TR07-130 Authors: Ronen Shaltiel, Emanuele Viola

Publication: 9th December 2007 14:48

Downloads: 1135

Keywords:

Hardness amplification is the fundamental task of

converting a $\delta$-hard function $f : {0,1}^n ->

{0,1}$ into a $(1/2-\eps)$-hard function $Amp(f)$,

where $f$ is $\gamma$-hard if small circuits fail to

compute $f$ on at least a $\gamma$ fraction of the

inputs. Typically, $\eps,\delta$ are small (and

$\delta=2^{-k}$ captures the case where $f$ is

worst-case hard). Achieving $\eps = 1/n^{\omega(1)}$

is a prerequisite for cryptography and most

pseudorandom-generator constructions.

In this paper we study the complexity of black-box

proofs of hardness amplification. A class of circuits

$\cal D$ {\em proves} a hardness amplification result

if for any function $h$ that agrees with $Amp(f)$ on a

$1/2+\e$ fraction of the inputs there exists an oracle

circuit $D \in \cal D$ such that $D^h$ agrees with $f$

on a $1-\delta$ fraction of the inputs. We focus on

the case where every $D \in \cal D$ makes

\emph{non-adaptive} queries to $h$. This setting

captures most hardness amplification techniques. We

prove two main results:

\begin{enumerate}

\item The circuits in $\ckt$ ``can be used'' to compute the

majority function on $1/\e$ bits. In particular, these circuits have

large depth when $\eps \leq 1/\poly \log n$.

\item The circuits in $\ckt$ must make

$\Omega\rob{\log(1/\delta)/\e^2}$ oracle queries.

\end{enumerate}

Both our bounds on the depth and on the number of queries

are tight up to constant factors.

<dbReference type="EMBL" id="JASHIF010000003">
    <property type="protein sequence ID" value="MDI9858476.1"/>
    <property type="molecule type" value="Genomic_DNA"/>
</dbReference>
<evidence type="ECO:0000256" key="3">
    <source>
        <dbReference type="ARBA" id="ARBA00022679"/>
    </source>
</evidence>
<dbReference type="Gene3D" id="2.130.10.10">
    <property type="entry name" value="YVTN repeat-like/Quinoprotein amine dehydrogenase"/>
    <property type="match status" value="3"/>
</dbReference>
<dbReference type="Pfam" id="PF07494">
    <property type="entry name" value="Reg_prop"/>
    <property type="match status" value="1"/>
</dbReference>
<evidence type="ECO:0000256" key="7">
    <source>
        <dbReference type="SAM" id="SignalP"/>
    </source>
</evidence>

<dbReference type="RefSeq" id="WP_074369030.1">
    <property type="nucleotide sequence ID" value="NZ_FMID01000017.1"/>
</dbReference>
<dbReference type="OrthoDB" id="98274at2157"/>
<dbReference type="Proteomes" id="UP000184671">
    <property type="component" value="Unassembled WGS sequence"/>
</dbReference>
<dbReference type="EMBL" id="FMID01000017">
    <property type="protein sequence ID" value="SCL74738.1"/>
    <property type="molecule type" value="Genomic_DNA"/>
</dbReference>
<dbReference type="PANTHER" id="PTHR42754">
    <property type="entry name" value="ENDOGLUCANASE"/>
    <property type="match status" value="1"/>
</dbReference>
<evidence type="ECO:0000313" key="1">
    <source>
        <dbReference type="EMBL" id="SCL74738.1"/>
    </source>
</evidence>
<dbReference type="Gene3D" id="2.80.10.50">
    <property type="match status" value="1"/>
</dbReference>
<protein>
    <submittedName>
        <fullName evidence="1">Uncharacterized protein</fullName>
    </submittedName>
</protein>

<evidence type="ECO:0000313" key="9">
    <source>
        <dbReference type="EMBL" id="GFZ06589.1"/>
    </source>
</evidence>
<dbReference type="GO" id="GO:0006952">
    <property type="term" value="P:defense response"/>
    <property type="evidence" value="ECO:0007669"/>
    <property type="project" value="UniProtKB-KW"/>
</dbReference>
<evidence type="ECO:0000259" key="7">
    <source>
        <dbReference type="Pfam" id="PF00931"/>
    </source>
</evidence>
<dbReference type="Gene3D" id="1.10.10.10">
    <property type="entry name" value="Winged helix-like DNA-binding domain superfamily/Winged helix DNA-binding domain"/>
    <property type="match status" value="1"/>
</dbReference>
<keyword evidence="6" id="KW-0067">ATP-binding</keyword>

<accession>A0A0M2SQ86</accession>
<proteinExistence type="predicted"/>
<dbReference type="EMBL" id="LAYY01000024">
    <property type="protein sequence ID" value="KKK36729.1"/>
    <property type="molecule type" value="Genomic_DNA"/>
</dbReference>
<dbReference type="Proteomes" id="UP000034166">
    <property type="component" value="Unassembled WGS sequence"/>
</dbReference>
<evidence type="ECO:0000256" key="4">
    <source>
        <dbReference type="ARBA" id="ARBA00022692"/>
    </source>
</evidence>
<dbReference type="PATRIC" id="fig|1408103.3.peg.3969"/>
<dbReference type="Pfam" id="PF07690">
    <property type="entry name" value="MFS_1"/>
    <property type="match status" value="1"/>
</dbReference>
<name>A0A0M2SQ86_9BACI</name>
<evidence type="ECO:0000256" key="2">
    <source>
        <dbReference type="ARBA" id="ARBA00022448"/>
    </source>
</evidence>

Our results explain why hardness amplification

techniques have failed to transform known lower bounds

against constant-depth circuit classes into strong

average-case lower bounds. When coupled with the

celebrated ``Natural Proofs'' result by Razborov and

Rudich (J.~CSS '97) and the pseudorandom functions by

Naor and Reingold (J.~ACM '04), our results show that

\emph{standard techniques for hardness amplification

can only be applied to those circuit classes for which

standard techniques cannot prove circuit lower

bounds.}

Our results reveal a contrast between {\em Yao's XOR

Lemma} ($Amp(f) \eqdef f(x_1) \oplus \ldots \oplus

f(x_t) \in \zo$) and the {\em Direct-Product Lemma}

($Amp(f) \eqdef f(x_1) \circ \ldots \circ f(x_t) \in

\zo^t$; here $Amp(f)$ is non-Boolean). Our results (1)

and (2) apply to Yao's XOR lemma, whereas known proofs

of the direct-product lemma violate both (1) and (2).

One of our contributions is a new technique to handle

``non-uniform'' reductions, i.e.~the case when $\cal

D$ contains many circuits. This technique may be

useful in arguing about non-uniform black-box proofs

for other primitives.